Afterwards, the Judge tries to bribe Ryków to keep the whole incident silent. The Russian refuses the money, but promises the whole thing will be blamed on Major Płut drunkenly giving orders to attack. Gerwazy confesses he killed Płut to keep him silent.

Father Robak predicts he will likely die the following night because of the wounds he suffered. He asks to talk alone with Gerwazy with just his brother, the Judge, present. He reveals he is really Jacek Soplica and tells his side of the story of the Pantler's death. Jacek and the Pantler's daughter were in love. The Pantler was aware of this, but, thinking Jacek of too low birth to marry his daughter, pretended to be oblivious. The Pantler treated Jacek as a friend for political reasons, needing his influence amongst the lesser nobility. Jacek suffered through the charade, until the Pantler openly asked him for an opinion about another candidate for a husband for his daughter. Jacek left without a word, intending to never visit the Castle again. Much later he witnessed the Castle being stormed by the Russians. Seeing the Pantler victorious and proud made Jacek overwhelmed with grief and anger - which drove him to kill the Pantler.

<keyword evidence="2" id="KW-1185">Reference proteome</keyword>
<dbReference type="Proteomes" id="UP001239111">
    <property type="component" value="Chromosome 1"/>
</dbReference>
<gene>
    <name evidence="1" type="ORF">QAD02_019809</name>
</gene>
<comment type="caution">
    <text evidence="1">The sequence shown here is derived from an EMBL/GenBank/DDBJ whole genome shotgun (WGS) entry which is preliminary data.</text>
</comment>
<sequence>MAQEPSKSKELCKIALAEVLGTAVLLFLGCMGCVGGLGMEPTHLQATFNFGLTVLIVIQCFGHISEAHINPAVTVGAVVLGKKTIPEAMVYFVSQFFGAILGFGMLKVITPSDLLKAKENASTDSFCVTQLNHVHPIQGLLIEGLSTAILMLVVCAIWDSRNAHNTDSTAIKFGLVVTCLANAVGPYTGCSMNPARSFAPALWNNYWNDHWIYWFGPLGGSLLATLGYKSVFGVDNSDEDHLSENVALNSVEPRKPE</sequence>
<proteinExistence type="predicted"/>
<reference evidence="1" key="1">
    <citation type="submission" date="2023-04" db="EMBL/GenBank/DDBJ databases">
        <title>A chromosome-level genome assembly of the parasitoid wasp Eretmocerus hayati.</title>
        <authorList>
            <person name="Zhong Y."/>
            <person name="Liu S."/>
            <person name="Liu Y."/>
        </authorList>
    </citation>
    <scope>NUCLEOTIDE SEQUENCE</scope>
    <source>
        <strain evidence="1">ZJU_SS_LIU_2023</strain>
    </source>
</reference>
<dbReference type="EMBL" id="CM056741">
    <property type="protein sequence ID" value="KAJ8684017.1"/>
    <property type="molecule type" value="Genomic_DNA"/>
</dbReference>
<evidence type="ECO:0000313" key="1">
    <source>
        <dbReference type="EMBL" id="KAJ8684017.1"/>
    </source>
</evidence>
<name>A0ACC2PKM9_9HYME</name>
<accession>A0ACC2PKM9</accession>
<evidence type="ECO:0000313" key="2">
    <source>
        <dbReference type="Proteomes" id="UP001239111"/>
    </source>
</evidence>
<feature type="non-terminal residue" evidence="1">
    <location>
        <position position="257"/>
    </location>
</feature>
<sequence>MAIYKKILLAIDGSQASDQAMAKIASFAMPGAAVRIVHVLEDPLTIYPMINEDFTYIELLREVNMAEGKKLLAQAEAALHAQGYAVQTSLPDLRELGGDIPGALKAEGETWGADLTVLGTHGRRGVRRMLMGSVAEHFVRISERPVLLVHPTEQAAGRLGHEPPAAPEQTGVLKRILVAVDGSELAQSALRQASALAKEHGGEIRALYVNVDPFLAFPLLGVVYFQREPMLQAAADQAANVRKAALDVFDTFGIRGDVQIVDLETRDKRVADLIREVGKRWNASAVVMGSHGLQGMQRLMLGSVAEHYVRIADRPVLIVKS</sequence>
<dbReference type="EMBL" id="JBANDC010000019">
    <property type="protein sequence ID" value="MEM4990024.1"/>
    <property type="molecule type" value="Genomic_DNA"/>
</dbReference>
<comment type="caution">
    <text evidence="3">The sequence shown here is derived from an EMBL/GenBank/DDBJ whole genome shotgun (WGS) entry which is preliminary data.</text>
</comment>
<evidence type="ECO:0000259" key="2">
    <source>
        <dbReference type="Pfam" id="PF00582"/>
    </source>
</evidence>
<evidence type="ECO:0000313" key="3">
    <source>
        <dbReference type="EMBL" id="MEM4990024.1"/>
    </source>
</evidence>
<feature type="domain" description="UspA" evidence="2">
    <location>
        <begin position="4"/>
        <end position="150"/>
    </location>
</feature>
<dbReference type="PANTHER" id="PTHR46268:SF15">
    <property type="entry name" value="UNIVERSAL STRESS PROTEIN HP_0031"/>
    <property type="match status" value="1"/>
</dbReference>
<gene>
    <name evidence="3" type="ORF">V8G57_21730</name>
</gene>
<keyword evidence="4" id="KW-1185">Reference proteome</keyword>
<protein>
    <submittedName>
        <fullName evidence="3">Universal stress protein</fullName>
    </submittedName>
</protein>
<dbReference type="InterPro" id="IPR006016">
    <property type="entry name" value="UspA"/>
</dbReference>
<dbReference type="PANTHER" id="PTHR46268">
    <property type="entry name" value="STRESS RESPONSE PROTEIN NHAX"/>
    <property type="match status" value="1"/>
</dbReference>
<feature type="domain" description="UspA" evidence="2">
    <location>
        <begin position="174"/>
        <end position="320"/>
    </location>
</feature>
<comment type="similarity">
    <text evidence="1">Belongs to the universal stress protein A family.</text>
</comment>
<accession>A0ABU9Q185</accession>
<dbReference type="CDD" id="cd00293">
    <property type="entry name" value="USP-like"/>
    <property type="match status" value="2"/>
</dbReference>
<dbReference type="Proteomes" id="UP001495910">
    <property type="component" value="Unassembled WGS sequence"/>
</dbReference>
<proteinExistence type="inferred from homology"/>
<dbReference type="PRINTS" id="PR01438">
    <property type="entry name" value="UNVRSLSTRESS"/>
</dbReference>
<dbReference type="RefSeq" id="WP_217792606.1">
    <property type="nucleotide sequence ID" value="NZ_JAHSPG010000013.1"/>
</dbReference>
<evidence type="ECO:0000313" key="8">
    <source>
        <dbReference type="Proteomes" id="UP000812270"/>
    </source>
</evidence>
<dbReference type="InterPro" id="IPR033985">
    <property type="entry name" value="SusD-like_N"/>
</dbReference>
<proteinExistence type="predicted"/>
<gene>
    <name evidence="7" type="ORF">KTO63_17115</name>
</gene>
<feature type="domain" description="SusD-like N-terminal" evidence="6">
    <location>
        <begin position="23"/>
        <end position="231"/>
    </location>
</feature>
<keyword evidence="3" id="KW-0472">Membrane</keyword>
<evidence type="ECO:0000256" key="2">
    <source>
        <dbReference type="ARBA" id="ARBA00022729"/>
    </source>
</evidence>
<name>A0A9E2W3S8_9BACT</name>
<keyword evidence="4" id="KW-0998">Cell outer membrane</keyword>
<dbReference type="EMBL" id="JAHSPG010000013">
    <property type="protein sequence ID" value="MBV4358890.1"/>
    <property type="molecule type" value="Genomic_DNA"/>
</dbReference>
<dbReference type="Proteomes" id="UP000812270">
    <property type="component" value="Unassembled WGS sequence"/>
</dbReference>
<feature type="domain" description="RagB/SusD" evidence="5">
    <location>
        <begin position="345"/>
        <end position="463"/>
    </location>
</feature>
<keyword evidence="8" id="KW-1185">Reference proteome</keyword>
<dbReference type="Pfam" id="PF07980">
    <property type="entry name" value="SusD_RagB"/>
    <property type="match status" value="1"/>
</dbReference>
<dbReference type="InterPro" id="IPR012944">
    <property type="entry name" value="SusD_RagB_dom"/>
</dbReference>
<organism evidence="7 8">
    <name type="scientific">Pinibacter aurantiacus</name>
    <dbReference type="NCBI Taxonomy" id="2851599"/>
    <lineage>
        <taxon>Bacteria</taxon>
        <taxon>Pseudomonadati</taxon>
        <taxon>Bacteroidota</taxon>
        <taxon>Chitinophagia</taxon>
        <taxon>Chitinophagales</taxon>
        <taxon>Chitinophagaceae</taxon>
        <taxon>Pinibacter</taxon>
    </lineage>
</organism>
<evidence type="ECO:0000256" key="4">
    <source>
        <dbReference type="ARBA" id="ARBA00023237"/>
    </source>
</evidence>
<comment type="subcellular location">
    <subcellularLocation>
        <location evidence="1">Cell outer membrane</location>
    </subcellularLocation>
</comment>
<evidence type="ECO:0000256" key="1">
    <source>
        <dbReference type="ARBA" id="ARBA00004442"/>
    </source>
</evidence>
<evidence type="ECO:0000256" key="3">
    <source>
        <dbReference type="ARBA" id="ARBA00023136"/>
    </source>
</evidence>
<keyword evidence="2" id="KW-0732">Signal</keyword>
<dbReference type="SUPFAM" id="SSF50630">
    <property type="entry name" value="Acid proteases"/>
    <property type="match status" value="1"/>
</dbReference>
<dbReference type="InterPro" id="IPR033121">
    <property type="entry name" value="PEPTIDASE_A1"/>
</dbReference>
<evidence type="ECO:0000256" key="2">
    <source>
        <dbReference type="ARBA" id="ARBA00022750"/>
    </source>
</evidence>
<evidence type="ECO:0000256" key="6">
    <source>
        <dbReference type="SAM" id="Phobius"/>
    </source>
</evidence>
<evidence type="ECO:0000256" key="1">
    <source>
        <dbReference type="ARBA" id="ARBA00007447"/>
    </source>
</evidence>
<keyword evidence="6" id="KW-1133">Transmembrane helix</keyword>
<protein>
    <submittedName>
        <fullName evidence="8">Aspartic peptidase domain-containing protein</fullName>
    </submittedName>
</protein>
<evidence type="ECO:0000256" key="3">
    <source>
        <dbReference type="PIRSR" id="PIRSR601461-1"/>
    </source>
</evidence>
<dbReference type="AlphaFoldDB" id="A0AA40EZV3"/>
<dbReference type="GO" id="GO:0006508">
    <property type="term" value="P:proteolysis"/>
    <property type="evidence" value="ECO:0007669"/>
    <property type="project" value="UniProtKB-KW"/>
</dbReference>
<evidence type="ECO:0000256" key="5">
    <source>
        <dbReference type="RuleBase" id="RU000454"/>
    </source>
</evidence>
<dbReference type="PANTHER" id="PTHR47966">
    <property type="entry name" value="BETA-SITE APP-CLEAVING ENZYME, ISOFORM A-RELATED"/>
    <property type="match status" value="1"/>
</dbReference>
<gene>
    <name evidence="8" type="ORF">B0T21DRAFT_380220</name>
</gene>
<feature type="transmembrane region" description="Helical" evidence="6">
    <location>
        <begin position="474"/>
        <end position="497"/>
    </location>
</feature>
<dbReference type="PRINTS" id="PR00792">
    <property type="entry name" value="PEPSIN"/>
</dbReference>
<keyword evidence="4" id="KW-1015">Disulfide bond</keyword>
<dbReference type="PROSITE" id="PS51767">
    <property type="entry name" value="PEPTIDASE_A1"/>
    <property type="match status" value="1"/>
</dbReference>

Gerwazy admits that the Pantler wronged Jacek, and gives up his revenge, considering them even after Jacek (as Father Robak) sacrificed himself to save him and the Count's. Gerwazy also reveals that the dying Pantler gave him a sign he forgave his killer. Father Robak dies the following night.[16]

The nobles who took part in the battle against the Russians, including Tadeusz and the Count, are forced to leave the country, as they are in threat of being arrested by the Russian authorities. A year later, they come back as soldiers of the Polish troops in Napoleonic army. Gerwazy and Protazy, now friends, reminisce on the events from a year before. Tadeusz and Zosia get engaged.

Other translations


There have been multiple English translations:

  • 1885 Maude Ashurst Biggs, under the title "Master Thaddeus"
  • 1917 George Rapall Noyes, prose translation[17]
  • 1962 Watson Kirkconnell, under the title "Sir Thaddeus"
  • 1986 Kenneth R. Mackenzie (ISBN 9780781800334)
  • 2005 Marcel Weyland, translation in the original meter (ISBN 1567002196 US and ISBN 1873106777 UK)
  • 2018 Bill Johnston (ISBN 9781939810007)[18] who received the National Translation Award bestowed by the American Literary Translators Association.[19]
  • 2019 Christopher Adam Zakrzewski, prose translation (ISBN 9781945430756)